One of the things we petrol heads like is speed, and this is something that gave us so many great stories thru history. The Land Speed Records are one amazing example, but the Blue Train Races were most exiting races as well. So let’s get back to these glorious races, with first some blues to end up later in a crazy world full of sex, drugs and cocktails.The life of one of the most famous playboys, as well as an important man in Bentley history.
But first the blues. Back in history there were supercars just like we see today, and as we petrol heads are a bit crazy, we come up with great and crazy ideas. One of these ideas was The Blue Train race. A series of record-breaking attempts between automobiles and trains in the late 1920s and early 1930s. I am not sure if there are people still holding such races today, but sadly times have changed and it would be impossible to beat a high speed train nowadays, unless you come up with a very special vehicle that perhaps doesn’t really look like a car anymore.
These famous races ran from the French Riviera to Calais, and vice versa. The races went on from 1922 until 1938. They were the ultimate test to prove that an automobile could put up a strong performance in terms of reliability, durability, speed and comfort. Racing against a train was the ultimate test, and a good way to promote cars. The winners became true stars, and not only the cars benefitted from winning, but also the marques and the drivers gained a lot of respect.
‘Le Train Bleu’ sounds more like it was a fairy tale, but basically it was just the Calais-Méditerranée Express and with the blue color it was obviously ‘Le Train Bleu’. This express was the luxurious and fast way of traveling for the wealthy and the famous. It took British aristocrats, celebrities, etc. to the French Riviera, where they used to spend their winter holidays in peace without the paparazzi being after them like in the capitals. Le Train Blue travelled during night time, and this must have made the races even more challenging. Just think about those two lane roads back then… they were by far not as comfortable and smooth as the later German Autobahns, and that’s the truth.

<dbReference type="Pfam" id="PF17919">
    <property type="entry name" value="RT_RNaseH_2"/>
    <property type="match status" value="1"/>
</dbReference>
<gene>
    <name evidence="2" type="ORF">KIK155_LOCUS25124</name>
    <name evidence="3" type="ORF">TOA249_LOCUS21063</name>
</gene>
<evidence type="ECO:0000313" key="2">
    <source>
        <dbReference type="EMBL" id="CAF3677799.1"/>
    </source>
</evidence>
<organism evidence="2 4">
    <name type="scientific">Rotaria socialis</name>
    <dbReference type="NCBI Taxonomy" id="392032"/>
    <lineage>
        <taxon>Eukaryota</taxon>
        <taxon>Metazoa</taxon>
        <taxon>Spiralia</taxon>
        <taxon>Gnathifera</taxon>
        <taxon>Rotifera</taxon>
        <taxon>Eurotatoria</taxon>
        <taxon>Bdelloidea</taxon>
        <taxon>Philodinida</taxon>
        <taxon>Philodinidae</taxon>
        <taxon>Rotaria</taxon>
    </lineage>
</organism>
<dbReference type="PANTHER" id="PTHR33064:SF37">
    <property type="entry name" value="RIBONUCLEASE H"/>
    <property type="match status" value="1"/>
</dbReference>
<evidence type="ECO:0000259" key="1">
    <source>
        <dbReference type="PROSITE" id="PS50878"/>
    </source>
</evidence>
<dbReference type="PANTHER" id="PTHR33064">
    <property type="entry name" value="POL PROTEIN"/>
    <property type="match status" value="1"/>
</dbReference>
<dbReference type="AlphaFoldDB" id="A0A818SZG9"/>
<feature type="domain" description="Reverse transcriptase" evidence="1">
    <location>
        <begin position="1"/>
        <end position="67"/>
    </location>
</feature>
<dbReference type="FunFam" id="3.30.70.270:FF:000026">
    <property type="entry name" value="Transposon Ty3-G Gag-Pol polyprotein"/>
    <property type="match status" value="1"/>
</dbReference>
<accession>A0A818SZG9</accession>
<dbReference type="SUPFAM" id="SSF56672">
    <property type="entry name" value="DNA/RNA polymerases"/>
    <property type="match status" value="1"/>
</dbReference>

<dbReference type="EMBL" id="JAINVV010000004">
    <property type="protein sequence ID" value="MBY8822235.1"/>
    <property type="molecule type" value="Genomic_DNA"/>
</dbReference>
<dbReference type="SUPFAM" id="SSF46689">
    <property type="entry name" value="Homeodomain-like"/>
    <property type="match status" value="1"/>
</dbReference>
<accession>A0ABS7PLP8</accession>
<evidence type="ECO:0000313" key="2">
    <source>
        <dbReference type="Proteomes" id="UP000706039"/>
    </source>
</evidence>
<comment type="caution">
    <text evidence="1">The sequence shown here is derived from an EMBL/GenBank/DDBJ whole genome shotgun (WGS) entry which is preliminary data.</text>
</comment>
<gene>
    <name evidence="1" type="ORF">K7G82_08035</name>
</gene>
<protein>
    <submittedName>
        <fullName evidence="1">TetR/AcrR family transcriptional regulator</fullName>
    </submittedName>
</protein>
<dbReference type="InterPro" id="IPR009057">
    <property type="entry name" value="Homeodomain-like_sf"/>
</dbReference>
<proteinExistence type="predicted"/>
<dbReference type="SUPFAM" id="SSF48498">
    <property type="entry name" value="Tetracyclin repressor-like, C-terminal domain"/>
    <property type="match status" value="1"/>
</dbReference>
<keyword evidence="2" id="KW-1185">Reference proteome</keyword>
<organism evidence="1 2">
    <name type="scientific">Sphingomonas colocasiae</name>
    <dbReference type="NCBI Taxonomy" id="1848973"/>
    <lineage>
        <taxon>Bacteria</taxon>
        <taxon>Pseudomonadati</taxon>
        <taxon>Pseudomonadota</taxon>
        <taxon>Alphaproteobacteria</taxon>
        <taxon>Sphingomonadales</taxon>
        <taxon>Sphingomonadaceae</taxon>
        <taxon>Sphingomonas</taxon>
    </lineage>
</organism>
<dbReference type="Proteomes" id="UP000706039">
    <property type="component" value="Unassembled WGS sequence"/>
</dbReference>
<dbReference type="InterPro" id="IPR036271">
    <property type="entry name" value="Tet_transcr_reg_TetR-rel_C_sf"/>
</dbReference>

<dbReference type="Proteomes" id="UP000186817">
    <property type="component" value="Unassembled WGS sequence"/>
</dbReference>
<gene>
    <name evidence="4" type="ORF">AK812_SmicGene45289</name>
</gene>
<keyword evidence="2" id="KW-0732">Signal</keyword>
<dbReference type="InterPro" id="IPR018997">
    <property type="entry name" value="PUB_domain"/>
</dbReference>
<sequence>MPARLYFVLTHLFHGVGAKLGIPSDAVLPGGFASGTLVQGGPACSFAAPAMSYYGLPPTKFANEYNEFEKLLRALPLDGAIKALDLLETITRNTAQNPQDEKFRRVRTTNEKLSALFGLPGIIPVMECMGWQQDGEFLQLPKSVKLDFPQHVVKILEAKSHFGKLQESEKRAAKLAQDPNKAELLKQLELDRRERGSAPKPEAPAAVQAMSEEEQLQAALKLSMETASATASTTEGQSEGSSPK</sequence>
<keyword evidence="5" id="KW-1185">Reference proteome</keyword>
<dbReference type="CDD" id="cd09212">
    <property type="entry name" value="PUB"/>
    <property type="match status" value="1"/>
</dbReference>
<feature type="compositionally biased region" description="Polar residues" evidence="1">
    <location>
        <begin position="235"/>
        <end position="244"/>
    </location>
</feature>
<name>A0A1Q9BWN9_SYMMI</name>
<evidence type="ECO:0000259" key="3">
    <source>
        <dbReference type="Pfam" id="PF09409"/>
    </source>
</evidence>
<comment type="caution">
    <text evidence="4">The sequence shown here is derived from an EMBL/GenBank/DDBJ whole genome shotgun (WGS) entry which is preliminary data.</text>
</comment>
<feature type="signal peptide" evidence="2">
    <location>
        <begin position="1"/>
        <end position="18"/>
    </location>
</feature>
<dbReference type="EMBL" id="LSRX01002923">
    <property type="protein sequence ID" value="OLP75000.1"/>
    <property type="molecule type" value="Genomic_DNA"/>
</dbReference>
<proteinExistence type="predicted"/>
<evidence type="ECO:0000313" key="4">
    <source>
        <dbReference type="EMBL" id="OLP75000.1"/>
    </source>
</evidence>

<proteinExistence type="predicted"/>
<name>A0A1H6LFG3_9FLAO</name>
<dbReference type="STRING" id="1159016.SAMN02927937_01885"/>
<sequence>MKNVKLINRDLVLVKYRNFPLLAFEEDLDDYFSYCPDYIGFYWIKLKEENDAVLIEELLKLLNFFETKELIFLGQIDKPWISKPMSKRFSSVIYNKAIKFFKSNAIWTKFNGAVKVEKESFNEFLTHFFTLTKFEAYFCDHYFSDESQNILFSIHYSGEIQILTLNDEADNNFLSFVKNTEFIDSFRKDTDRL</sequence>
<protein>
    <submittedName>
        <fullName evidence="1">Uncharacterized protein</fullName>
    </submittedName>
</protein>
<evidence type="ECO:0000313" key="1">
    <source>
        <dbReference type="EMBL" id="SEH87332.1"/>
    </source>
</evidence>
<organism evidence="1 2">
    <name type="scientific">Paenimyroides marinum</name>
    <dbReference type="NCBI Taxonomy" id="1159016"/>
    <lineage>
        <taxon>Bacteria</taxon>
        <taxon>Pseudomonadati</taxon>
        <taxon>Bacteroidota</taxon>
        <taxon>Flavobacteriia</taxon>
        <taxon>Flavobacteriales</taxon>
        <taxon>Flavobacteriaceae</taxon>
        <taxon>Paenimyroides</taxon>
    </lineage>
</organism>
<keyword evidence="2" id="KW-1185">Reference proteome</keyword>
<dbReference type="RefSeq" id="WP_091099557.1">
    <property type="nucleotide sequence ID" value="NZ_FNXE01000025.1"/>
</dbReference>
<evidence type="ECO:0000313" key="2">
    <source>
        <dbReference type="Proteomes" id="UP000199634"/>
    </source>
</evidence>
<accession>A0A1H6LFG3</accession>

The Bentley shown on this picture is not the correct one, it is the later Gurney Nutting Blue Train Special, see below, however it gives you a nice impression of the race.
The blue icon was created by a private French railroad company, the Chemins de fer de Paris à Lyon et à la Méditerranée, or to make it a bit easier, the PLM.
To continue with the heroes, we all know about the iconic Bentley Speed six “Blue Train Special” bodied by Gurney Nutting, however this was not the car Barnato drove while he challenged the blue monster. At the time of this race Barnato was driving his Bentley speed six with a body by H.J. Mulliner. He already had a new car on order with the now iconic Gurney Nutting body, but this was only delivered 2 months after the race. In commemoration of the race he called it the “Blue Train Special”. So why is Barnato a hero, and why did he name his new car after this race? Well, Barnato arrived 4 minutes earlier than the train, and won the bet. This happened in 1930, which made it a special year for Bentley and the train races. I know that the car is very well known already, especially since the Schloss Dyck concours last year, where the “Blue Train Special” won ‘Best of Show’.
Let’s have a closer look at playboy Woolf Barnato, who is a most interesting personality… (I noticed that playboys who owned fine automobiles are a subject that many of us love to read about, so here you go).
Woolf ‘Babe’ Barnato, as you most likely already know was one of the famous “Bentley boys” and a heir of a diamond fortune (of which multiple interesting stories can be told), He was a playboy with a rich and crazy history. At the time he was well on his way to becoming the leading playboy of his generation. But he was also a true hero, especially for us petrol heads, because of all his racing victories and for saving Bentley Motors from going into liquidation!
Next to his relationship with those great British machines, there are some odd things to tell about his way of life and family… He knew how to get things done, a real Woolf in lambs outfit. I will spend more time on finding out about his way of doing things, because perhaps I can learn something from this Woolf of… ; )
Next up we’ll take an extended look at Barnato’s life, especially about the role he played in the automotive world, the Bentley world, the racing and Le Mans world and the world of his typical sex, drugs and cocktails concept. Of course not forgetting why you should never ever step into one of his daily cars…